by Matthew Boyle, COO, Landmark Senior Living
Currently in the United States, every 40 seconds someone suffers from a stroke. This translates to nearly 800,000 people per year, of which 140,000 result in death. Given our country’s propensity for fast food and bingeable TV programs, this isn’t that surprising. However, we should be considering that this speaks volumes about our healthcare and culture. Strokes are now the third leading cause of death in the country, but it’s also one of the most preventable. Strokes are usually induced by people who have high blood pressure, smoke or chew tobacco, or who have diabetes.
However, the most at risk population for strokes are our elderly. Nearly three quarters of all strokes occur in people over the age of 65. In fact, risk of stroke increases twofold every decade after the age of 55. In honor of National Stroke Awareness month, we’d like to share some helpful information on what a stroke is, what causes strokes, and how to prevent a stroke from happening for an elderly person.
What is a Stroke?
A stroke is what occurs when the blood flow to the brain gets cut off. Similar to a heart attack, you can think of strokes like “brain attacks”. When the brain cells that need oxygen are deprived of this vital blood flow, will shut off and die. A stroke is a serious occurrence because the death of brain cells can immobilize the victim and possibly result in permanent brain damage. There are two types of strokes.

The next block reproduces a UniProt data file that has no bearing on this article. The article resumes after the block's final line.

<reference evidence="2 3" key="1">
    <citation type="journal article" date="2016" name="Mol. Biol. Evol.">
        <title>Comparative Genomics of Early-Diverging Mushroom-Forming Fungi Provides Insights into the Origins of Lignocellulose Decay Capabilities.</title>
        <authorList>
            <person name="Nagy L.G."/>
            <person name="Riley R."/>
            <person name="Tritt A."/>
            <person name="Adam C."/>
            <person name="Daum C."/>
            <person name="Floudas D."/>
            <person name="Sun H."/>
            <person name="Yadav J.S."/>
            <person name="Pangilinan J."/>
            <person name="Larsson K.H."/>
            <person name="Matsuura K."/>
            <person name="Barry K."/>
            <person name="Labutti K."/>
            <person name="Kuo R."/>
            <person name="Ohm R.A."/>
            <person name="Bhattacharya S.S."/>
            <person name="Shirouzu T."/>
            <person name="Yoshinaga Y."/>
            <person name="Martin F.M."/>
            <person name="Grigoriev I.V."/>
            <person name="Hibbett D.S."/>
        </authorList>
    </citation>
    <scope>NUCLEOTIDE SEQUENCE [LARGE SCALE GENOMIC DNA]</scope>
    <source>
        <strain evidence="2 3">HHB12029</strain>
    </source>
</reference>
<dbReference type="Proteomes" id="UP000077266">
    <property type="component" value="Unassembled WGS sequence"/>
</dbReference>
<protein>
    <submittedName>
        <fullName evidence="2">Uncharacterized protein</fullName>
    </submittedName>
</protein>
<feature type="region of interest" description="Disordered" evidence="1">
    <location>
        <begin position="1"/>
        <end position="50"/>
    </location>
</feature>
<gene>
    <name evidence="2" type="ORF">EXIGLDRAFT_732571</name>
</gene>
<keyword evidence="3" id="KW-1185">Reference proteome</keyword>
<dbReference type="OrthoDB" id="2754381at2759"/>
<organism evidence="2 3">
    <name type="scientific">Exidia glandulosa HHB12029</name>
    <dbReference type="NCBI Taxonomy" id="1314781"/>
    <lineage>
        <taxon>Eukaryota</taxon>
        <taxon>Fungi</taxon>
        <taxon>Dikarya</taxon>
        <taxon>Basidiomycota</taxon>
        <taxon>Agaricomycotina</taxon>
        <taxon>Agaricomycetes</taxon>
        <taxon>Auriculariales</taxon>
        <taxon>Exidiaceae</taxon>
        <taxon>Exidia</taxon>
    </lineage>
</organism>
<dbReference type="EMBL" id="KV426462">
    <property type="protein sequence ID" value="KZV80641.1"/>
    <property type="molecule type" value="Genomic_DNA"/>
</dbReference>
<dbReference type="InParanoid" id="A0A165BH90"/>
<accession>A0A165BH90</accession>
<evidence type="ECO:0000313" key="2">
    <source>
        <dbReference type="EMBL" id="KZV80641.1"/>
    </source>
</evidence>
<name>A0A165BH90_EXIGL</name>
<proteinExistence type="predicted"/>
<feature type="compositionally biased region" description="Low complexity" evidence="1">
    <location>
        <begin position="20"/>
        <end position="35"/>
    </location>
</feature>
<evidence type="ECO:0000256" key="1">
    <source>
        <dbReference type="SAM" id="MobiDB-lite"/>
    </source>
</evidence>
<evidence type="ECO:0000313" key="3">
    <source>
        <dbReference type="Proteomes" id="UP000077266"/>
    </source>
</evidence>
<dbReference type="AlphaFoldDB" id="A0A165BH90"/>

An ischemic stroke is similar to a heart attack in that a clot forms in the blood vessels surrounding the brain. These can also occur when too much plaque from fatty deposits and cholesterol block blood vessels. Ischemic are the most common type of stroke and account for 80% of all strokes.
This type of stroke occurs when a blood vessel in the brain breaks open. This rupture leads to blood seeping on to brain tissue, which can cause damage to brain cells. Hemorrhagic strokes typically occur because of high blood pressure, or aneurysm, which is a thinness in the walls of a blood vessel.
The effects of the stroke depend on where the stroke occurs in the brain. Some areas control motor function and some control memory, so stroke victims may experience temporary or permanent loss of mobility in a portion of their body, or lose the ability to speak. Some people recover from strokes without permanent damage, but more than ⅔ of stroke victims continue with some sort of disability. It’s important to recognize the signs of a stroke so you can treat it as quickly as possible.
Signs of a Stroke
Knowing the signs of a stroke can save a life and prevent lasting brain damage. The sooner you can get treatment for a stroke, the better chances you have of saving brain cells and preventing further damage to the brain. A helpful acronym for knowing when to call emergency services is FAST.
Other common signs and characteristics are:
- Onset weakness or paralysis of half or part of the body
- Numbness on one half or part of the body
- Sudden change in level of awareness
- Partial vision loss
- Double vision
- Sudden severe headache with no known cause
- Difficulty speaking or understanding speech
- Unbalance and vertigo
If you suspect or are unsure if someone may be having a stroke, it is wise to call 9-1-1 anyway. However, the safest method is to use preventative guidelines to make sure you never have a stroke in the first place. There are plenty of healthy tips and tricks you can use to reduce your chances of stroke, but there is no guarantee that you will never have one, especially if you have a family history of high blood pressure or strokes.
Visit the MyHHQI Blog page for part two of this blog, Preventing Strokes in the Elderly, to learn more about preventative measures seniors can take to reduce their chance of stroke.